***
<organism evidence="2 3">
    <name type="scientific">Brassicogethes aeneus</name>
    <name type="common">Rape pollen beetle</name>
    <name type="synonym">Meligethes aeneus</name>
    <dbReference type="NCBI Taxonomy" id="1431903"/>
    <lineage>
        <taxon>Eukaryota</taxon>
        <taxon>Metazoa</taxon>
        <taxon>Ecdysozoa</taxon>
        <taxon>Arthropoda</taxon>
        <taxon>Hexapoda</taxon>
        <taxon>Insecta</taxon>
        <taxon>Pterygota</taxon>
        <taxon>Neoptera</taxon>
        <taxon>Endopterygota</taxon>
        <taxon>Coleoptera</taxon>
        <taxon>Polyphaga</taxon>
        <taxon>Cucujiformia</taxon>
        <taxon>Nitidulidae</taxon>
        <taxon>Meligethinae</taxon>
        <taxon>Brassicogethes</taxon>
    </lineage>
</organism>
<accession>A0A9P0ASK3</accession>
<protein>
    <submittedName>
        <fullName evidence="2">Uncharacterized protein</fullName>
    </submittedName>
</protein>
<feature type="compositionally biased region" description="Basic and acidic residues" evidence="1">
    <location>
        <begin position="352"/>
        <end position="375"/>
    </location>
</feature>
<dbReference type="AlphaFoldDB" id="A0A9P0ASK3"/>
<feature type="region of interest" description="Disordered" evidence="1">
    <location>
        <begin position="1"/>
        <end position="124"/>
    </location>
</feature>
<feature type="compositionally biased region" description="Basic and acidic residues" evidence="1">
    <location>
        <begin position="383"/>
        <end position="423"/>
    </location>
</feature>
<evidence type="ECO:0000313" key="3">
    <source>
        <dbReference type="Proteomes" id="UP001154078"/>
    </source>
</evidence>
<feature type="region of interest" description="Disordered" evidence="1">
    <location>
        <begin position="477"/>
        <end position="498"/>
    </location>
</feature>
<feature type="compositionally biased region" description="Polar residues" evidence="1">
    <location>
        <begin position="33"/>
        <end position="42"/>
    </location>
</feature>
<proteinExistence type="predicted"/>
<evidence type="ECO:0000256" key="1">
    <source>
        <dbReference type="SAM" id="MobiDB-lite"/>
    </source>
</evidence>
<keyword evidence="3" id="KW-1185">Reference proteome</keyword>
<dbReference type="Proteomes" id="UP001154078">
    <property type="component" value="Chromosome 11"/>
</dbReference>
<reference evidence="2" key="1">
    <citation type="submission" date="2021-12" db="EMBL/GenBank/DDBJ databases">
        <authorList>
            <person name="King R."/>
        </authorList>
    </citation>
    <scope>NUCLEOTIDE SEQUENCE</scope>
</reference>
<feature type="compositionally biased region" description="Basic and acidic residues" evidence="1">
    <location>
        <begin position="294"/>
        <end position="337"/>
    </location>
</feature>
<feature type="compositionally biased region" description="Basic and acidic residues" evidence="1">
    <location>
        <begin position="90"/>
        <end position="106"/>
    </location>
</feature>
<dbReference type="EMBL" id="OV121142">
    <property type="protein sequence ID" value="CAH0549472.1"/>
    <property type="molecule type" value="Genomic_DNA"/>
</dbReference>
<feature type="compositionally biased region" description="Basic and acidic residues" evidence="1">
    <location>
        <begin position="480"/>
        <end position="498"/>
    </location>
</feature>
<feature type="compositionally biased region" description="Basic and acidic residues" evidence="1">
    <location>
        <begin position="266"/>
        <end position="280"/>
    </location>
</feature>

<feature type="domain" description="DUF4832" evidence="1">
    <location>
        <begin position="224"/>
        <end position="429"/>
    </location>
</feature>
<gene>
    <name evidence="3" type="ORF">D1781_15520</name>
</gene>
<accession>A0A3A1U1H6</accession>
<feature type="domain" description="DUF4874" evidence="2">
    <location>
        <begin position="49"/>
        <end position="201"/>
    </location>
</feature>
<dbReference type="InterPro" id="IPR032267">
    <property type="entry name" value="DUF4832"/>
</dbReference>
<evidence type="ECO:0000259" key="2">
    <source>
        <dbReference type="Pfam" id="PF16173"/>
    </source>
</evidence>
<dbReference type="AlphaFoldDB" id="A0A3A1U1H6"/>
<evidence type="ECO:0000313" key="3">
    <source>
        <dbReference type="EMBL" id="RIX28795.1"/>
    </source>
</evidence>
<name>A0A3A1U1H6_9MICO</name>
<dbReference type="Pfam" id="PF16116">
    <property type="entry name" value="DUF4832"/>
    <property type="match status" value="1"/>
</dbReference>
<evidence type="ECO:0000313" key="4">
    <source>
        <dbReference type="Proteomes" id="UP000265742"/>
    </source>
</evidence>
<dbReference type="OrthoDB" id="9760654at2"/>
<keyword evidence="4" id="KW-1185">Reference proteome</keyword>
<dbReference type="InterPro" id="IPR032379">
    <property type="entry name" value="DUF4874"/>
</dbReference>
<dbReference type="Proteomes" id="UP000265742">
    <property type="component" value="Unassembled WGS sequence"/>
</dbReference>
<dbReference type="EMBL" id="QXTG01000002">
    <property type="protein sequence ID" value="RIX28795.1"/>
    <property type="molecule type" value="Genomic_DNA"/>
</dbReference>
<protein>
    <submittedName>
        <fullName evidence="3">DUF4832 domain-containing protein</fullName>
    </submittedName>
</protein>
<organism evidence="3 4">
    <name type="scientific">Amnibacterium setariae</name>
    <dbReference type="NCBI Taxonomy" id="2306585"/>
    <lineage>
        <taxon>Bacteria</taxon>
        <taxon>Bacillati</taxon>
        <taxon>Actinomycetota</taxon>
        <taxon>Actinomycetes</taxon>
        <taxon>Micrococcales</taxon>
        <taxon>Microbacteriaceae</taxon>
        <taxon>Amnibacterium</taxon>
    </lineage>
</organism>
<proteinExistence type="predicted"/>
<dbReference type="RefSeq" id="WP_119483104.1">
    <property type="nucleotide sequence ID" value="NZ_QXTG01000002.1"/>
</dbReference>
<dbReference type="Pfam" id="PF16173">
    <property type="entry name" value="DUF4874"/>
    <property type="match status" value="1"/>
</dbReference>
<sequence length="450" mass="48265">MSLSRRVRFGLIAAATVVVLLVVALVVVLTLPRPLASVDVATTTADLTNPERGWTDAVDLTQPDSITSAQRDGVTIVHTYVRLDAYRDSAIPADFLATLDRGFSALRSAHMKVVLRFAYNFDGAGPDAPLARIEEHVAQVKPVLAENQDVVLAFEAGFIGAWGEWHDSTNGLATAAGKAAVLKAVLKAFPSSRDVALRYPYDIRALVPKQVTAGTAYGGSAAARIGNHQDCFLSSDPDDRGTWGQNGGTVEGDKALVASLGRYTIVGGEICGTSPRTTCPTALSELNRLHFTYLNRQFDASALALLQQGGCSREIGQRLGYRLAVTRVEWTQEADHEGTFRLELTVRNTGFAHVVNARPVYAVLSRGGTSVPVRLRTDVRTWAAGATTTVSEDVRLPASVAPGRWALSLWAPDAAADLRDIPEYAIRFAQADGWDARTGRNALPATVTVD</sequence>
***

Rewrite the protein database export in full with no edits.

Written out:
<organism evidence="2 3">
    <name type="scientific">Brassicogethes aeneus</name>
    <name type="common">Rape pollen beetle</name>
    <name type="synonym">Meligethes aeneus</name>
    <dbReference type="NCBI Taxonomy" id="1431903"/>
    <lineage>
        <taxon>Eukaryota</taxon>
        <taxon>Metazoa</taxon>
        <taxon>Ecdysozoa</taxon>
        <taxon>Arthropoda</taxon>
        <taxon>Hexapoda</taxon>
        <taxon>Insecta</taxon>
        <taxon>Pterygota</taxon>
        <taxon>Neoptera</taxon>
        <taxon>Endopterygota</taxon>
        <taxon>Coleoptera</taxon>
        <taxon>Polyphaga</taxon>
        <taxon>Cucujiformia</taxon>
        <taxon>Nitidulidae</taxon>
        <taxon>Meligethinae</taxon>
        <taxon>Brassicogethes</taxon>
    </lineage>
</organism>
<accession>A0A9P0ASK3</accession>
<protein>
    <submittedName>
        <fullName evidence="2">Uncharacterized protein</fullName>
    </submittedName>
</protein>
<feature type="compositionally biased region" description="Basic and acidic residues" evidence="1">
    <location>
        <begin position="352"/>
        <end position="375"/>
    </location>
</feature>
<dbReference type="AlphaFoldDB" id="A0A9P0ASK3"/>
<feature type="region of interest" description="Disordered" evidence="1">
    <location>
        <begin position="1"/>
        <end position="124"/>
    </location>
</feature>
<feature type="compositionally biased region" description="Basic and acidic residues" evidence="1">
    <location>
        <begin position="383"/>
        <end position="423"/>
    </location>
</feature>
<evidence type="ECO:0000313" key="3">
    <source>
        <dbReference type="Proteomes" id="UP001154078"/>
    </source>
</evidence>
<feature type="region of interest" description="Disordered" evidence="1">
    <location>
        <begin position="477"/>
        <end position="498"/>
    </location>
</feature>
<feature type="compositionally biased region" description="Polar residues" evidence="1">
    <location>
        <begin position="33"/>
        <end position="42"/>
    </location>
</feature>
<proteinExistence type="predicted"/>
<evidence type="ECO:0000256" key="1">
    <source>
        <dbReference type="SAM" id="MobiDB-lite"/>
    </source>
</evidence>
<keyword evidence="3" id="KW-1185">Reference proteome</keyword>
<dbReference type="Proteomes" id="UP001154078">
    <property type="component" value="Chromosome 11"/>
</dbReference>
<reference evidence="2" key="1">
    <citation type="submission" date="2021-12" db="EMBL/GenBank/DDBJ databases">
        <authorList>
            <person name="King R."/>
        </authorList>
    </citation>
    <scope>NUCLEOTIDE SEQUENCE</scope>
</reference>
<feature type="compositionally biased region" description="Basic and acidic residues" evidence="1">
    <location>
        <begin position="294"/>
        <end position="337"/>
    </location>
</feature>
<feature type="compositionally biased region" description="Basic and acidic residues" evidence="1">
    <location>
        <begin position="90"/>
        <end position="106"/>
    </location>
</feature>
<dbReference type="EMBL" id="OV121142">
    <property type="protein sequence ID" value="CAH0549472.1"/>
    <property type="molecule type" value="Genomic_DNA"/>
</dbReference>
<feature type="compositionally biased region" description="Basic and acidic residues" evidence="1">
    <location>
        <begin position="480"/>
        <end position="498"/>
    </location>
</feature>
<feature type="compositionally biased region" description="Basic and acidic residues" evidence="1">
    <location>
        <begin position="266"/>
        <end position="280"/>
    </location>
</feature>

<feature type="domain" description="DUF4832" evidence="1">
    <location>
        <begin position="224"/>
        <end position="429"/>
    </location>
</feature>
<gene>
    <name evidence="3" type="ORF">D1781_15520</name>
</gene>
<accession>A0A3A1U1H6</accession>
<feature type="domain" description="DUF4874" evidence="2">
    <location>
        <begin position="49"/>
        <end position="201"/>
    </location>
</feature>
<dbReference type="InterPro" id="IPR032267">
    <property type="entry name" value="DUF4832"/>
</dbReference>
<evidence type="ECO:0000259" key="2">
    <source>
        <dbReference type="Pfam" id="PF16173"/>
    </source>
</evidence>
<dbReference type="AlphaFoldDB" id="A0A3A1U1H6"/>
<evidence type="ECO:0000313" key="3">
    <source>
        <dbReference type="EMBL" id="RIX28795.1"/>
    </source>
</evidence>
<name>A0A3A1U1H6_9MICO</name>
<dbReference type="Pfam" id="PF16116">
    <property type="entry name" value="DUF4832"/>
    <property type="match status" value="1"/>
</dbReference>
<evidence type="ECO:0000313" key="4">
    <source>
        <dbReference type="Proteomes" id="UP000265742"/>
    </source>
</evidence>
<dbReference type="OrthoDB" id="9760654at2"/>
<keyword evidence="4" id="KW-1185">Reference proteome</keyword>
<dbReference type="InterPro" id="IPR032379">
    <property type="entry name" value="DUF4874"/>
</dbReference>
<dbReference type="Proteomes" id="UP000265742">
    <property type="component" value="Unassembled WGS sequence"/>
</dbReference>
<dbReference type="EMBL" id="QXTG01000002">
    <property type="protein sequence ID" value="RIX28795.1"/>
    <property type="molecule type" value="Genomic_DNA"/>
</dbReference>
<protein>
    <submittedName>
        <fullName evidence="3">DUF4832 domain-containing protein</fullName>
    </submittedName>
</protein>
<organism evidence="3 4">
    <name type="scientific">Amnibacterium setariae</name>
    <dbReference type="NCBI Taxonomy" id="2306585"/>
    <lineage>
        <taxon>Bacteria</taxon>
        <taxon>Bacillati</taxon>
        <taxon>Actinomycetota</taxon>
        <taxon>Actinomycetes</taxon>
        <taxon>Micrococcales</taxon>
        <taxon>Microbacteriaceae</taxon>
        <taxon>Amnibacterium</taxon>
    </lineage>
</organism>
<proteinExistence type="predicted"/>
<dbReference type="RefSeq" id="WP_119483104.1">
    <property type="nucleotide sequence ID" value="NZ_QXTG01000002.1"/>
</dbReference>
<dbReference type="Pfam" id="PF16173">
    <property type="entry name" value="DUF4874"/>
    <property type="match status" value="1"/>
</dbReference>
<sequence length="450" mass="48265">MSLSRRVRFGLIAAATVVVLLVVALVVVLTLPRPLASVDVATTTADLTNPERGWTDAVDLTQPDSITSAQRDGVTIVHTYVRLDAYRDSAIPADFLATLDRGFSALRSAHMKVVLRFAYNFDGAGPDAPLARIEEHVAQVKPVLAENQDVVLAFEAGFIGAWGEWHDSTNGLATAAGKAAVLKAVLKAFPSSRDVALRYPYDIRALVPKQVTAGTAYGGSAAARIGNHQDCFLSSDPDDRGTWGQNGGTVEGDKALVASLGRYTIVGGEICGTSPRTTCPTALSELNRLHFTYLNRQFDASALALLQQGGCSREIGQRLGYRLAVTRVEWTQEADHEGTFRLELTVRNTGFAHVVNARPVYAVLSRGGTSVPVRLRTDVRTWAAGATTTVSEDVRLPASVAPGRWALSLWAPDAAADLRDIPEYAIRFAQADGWDARTGRNALPATVTVD</sequence>